Sample LNAT Essay: Why is Theft Wrong?

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Scroll to the bottom of the page to find the sample LNAT essay on why theft is wrong.


What is the LNAT essay?

The LNAT essay is a 40-minute written task that assesses your ability to construct a persuasive argument. It is an opportunity for you to showcase your critical thinking, analytical skills, and ability to communicate effectively.

Understand the question

Before you start writing, take the time to carefully read and understand the essay question. Identify the key terms and concepts, and make sure you have a clear understanding of what is being asked. This will help you structure your essay and ensure that you address the question directly.

Plan your essay

Planning is crucial when it comes to writing a successful LNAT essay. Take a few minutes to brainstorm ideas, create an outline, and organise your thoughts. This will help you stay focused and ensure that your essay has a logical flow.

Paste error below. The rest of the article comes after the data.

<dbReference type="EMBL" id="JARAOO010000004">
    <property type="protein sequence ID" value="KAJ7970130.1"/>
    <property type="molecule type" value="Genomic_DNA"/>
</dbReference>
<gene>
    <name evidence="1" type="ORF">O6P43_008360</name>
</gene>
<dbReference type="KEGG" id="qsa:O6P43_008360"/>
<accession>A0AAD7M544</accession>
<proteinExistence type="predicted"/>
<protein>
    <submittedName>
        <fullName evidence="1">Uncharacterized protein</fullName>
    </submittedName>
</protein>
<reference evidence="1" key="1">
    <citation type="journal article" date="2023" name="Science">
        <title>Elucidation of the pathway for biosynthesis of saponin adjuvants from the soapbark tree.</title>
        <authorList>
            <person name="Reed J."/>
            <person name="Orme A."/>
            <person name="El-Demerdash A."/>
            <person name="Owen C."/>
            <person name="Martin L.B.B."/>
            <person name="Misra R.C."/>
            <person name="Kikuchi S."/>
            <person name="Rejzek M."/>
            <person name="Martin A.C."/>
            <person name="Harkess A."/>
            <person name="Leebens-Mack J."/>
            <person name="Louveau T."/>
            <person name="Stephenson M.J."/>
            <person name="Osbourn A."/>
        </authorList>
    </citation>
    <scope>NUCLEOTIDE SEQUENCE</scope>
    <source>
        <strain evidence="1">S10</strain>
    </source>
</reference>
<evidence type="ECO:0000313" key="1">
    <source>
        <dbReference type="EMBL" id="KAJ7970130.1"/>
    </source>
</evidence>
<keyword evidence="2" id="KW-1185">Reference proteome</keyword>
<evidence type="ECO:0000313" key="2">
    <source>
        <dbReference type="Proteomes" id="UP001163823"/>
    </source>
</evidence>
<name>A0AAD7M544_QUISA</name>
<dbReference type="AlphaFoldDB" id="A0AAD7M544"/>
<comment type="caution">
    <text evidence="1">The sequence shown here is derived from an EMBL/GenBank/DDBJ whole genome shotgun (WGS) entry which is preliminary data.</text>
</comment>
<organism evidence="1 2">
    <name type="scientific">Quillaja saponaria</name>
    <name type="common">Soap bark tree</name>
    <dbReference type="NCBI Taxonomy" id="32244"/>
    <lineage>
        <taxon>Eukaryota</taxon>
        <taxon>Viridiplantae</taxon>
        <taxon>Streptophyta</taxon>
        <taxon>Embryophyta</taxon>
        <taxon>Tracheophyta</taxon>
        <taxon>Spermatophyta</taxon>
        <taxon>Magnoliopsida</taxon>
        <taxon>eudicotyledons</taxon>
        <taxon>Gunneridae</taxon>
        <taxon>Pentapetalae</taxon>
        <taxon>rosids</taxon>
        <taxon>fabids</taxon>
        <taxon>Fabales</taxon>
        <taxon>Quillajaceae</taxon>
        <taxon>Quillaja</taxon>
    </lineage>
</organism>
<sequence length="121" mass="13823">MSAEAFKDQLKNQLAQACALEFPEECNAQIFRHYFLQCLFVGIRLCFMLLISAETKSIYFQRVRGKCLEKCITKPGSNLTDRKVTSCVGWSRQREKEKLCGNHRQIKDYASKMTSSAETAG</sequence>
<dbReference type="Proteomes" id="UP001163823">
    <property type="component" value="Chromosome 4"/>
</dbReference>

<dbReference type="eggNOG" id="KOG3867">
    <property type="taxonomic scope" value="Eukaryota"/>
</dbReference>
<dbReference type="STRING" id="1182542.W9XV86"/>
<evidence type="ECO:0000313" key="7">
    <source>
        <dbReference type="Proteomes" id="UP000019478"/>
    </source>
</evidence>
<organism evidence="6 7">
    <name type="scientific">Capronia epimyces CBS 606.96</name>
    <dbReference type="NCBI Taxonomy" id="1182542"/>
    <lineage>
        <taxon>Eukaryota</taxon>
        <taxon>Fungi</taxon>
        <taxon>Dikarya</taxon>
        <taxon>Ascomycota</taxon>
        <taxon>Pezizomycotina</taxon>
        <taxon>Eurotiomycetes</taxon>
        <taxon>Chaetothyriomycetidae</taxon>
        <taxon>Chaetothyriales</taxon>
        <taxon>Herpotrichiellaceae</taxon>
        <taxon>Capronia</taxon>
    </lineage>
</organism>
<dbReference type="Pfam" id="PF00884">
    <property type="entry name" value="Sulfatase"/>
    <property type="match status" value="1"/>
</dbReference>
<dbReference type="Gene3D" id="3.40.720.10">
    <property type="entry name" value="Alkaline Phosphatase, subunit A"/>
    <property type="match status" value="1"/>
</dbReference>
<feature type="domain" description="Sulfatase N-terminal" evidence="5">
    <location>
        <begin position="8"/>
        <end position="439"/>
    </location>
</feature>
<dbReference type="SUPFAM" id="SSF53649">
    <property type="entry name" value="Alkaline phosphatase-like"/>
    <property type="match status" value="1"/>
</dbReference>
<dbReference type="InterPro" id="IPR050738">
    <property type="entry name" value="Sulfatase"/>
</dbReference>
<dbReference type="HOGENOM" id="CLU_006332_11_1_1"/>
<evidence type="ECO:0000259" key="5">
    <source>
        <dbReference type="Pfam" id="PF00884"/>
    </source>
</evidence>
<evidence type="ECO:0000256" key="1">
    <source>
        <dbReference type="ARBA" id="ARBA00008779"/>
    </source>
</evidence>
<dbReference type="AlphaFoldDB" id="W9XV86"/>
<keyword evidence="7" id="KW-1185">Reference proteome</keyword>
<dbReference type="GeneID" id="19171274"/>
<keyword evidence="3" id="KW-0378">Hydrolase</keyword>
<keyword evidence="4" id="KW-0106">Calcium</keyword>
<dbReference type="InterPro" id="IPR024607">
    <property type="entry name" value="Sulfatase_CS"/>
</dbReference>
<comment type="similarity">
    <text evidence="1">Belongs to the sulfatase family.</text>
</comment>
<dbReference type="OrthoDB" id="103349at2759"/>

Structure your essay

A well-structured essay is easier to read and understand. Start with an introduction that provides an overview of your argument and sets the tone for the rest of the essay. Then, develop your argument in the body paragraphs, using evidence and examples to support your points. Finally, conclude your essay by summarising your main points and restating your thesis.

Use evidence and examples

When writing your LNAT essay, it is important to support your arguments with evidence and examples. This will make your essay more persuasive and convincing. Use relevant facts, statistics, and real-life examples to back up your claims and strengthen your argument. 

Be concise and clear

In a time-limited task like the LNAT essay, it is important to be concise and clear in your writing. Avoid unnecessary repetition and wordiness. Use clear and straightforward language to convey your ideas effectively. It is much better to write in plain and simple language than convoluted flowery language.

Practice, practice, practice